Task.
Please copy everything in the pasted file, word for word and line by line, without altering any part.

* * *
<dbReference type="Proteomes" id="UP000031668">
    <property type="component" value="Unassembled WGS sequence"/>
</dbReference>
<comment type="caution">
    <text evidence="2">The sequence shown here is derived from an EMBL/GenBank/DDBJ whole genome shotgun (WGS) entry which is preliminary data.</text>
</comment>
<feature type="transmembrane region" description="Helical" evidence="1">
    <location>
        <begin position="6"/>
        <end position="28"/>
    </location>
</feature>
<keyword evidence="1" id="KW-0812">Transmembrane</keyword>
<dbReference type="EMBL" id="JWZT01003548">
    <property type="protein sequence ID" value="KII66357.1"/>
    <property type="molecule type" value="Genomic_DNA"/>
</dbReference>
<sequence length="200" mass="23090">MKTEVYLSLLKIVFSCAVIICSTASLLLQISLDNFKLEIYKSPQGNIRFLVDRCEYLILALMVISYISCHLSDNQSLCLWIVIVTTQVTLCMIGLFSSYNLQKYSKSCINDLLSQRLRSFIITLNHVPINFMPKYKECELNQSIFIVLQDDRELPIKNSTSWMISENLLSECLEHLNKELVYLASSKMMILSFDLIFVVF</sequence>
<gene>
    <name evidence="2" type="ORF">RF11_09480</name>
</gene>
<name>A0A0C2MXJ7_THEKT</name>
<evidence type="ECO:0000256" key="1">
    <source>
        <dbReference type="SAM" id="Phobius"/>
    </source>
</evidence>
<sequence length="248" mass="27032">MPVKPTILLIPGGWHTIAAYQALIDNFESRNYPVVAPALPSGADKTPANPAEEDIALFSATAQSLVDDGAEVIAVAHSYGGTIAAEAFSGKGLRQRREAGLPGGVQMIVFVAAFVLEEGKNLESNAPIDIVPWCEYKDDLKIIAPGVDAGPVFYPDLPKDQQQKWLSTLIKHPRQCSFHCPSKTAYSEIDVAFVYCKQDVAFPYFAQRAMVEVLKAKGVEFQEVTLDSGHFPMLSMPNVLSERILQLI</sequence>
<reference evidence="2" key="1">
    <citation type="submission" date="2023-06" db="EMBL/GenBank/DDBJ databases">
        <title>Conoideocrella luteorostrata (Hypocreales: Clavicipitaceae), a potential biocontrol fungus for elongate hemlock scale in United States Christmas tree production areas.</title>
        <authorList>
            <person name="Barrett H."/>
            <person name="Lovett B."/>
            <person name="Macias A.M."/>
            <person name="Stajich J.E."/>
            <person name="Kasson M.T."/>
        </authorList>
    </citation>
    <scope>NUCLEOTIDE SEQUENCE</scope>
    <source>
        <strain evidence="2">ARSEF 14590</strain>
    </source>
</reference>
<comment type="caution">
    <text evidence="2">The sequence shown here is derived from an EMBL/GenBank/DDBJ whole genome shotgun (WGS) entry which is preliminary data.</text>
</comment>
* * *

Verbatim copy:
<dbReference type="Proteomes" id="UP000031668">
    <property type="component" value="Unassembled WGS sequence"/>
</dbReference>
<comment type="caution">
    <text evidence="2">The sequence shown here is derived from an EMBL/GenBank/DDBJ whole genome shotgun (WGS) entry which is preliminary data.</text>
</comment>
<feature type="transmembrane region" description="Helical" evidence="1">
    <location>
        <begin position="6"/>
        <end position="28"/>
    </location>
</feature>
<keyword evidence="1" id="KW-0812">Transmembrane</keyword>
<dbReference type="EMBL" id="JWZT01003548">
    <property type="protein sequence ID" value="KII66357.1"/>
    <property type="molecule type" value="Genomic_DNA"/>
</dbReference>
<sequence length="200" mass="23090">MKTEVYLSLLKIVFSCAVIICSTASLLLQISLDNFKLEIYKSPQGNIRFLVDRCEYLILALMVISYISCHLSDNQSLCLWIVIVTTQVTLCMIGLFSSYNLQKYSKSCINDLLSQRLRSFIITLNHVPINFMPKYKECELNQSIFIVLQDDRELPIKNSTSWMISENLLSECLEHLNKELVYLASSKMMILSFDLIFVVF</sequence>
<gene>
    <name evidence="2" type="ORF">RF11_09480</name>
</gene>
<name>A0A0C2MXJ7_THEKT</name>
<evidence type="ECO:0000256" key="1">
    <source>
        <dbReference type="SAM" id="Phobius"/>
    </source>
</evidence>
<sequence length="248" mass="27032">MPVKPTILLIPGGWHTIAAYQALIDNFESRNYPVVAPALPSGADKTPANPAEEDIALFSATAQSLVDDGAEVIAVAHSYGGTIAAEAFSGKGLRQRREAGLPGGVQMIVFVAAFVLEEGKNLESNAPIDIVPWCEYKDDLKIIAPGVDAGPVFYPDLPKDQQQKWLSTLIKHPRQCSFHCPSKTAYSEIDVAFVYCKQDVAFPYFAQRAMVEVLKAKGVEFQEVTLDSGHFPMLSMPNVLSERILQLI</sequence>
<reference evidence="2" key="1">
    <citation type="submission" date="2023-06" db="EMBL/GenBank/DDBJ databases">
        <title>Conoideocrella luteorostrata (Hypocreales: Clavicipitaceae), a potential biocontrol fungus for elongate hemlock scale in United States Christmas tree production areas.</title>
        <authorList>
            <person name="Barrett H."/>
            <person name="Lovett B."/>
            <person name="Macias A.M."/>
            <person name="Stajich J.E."/>
            <person name="Kasson M.T."/>
        </authorList>
    </citation>
    <scope>NUCLEOTIDE SEQUENCE</scope>
    <source>
        <strain evidence="2">ARSEF 14590</strain>
    </source>
</reference>
<comment type="caution">
    <text evidence="2">The sequence shown here is derived from an EMBL/GenBank/DDBJ whole genome shotgun (WGS) entry which is preliminary data.</text>
</comment>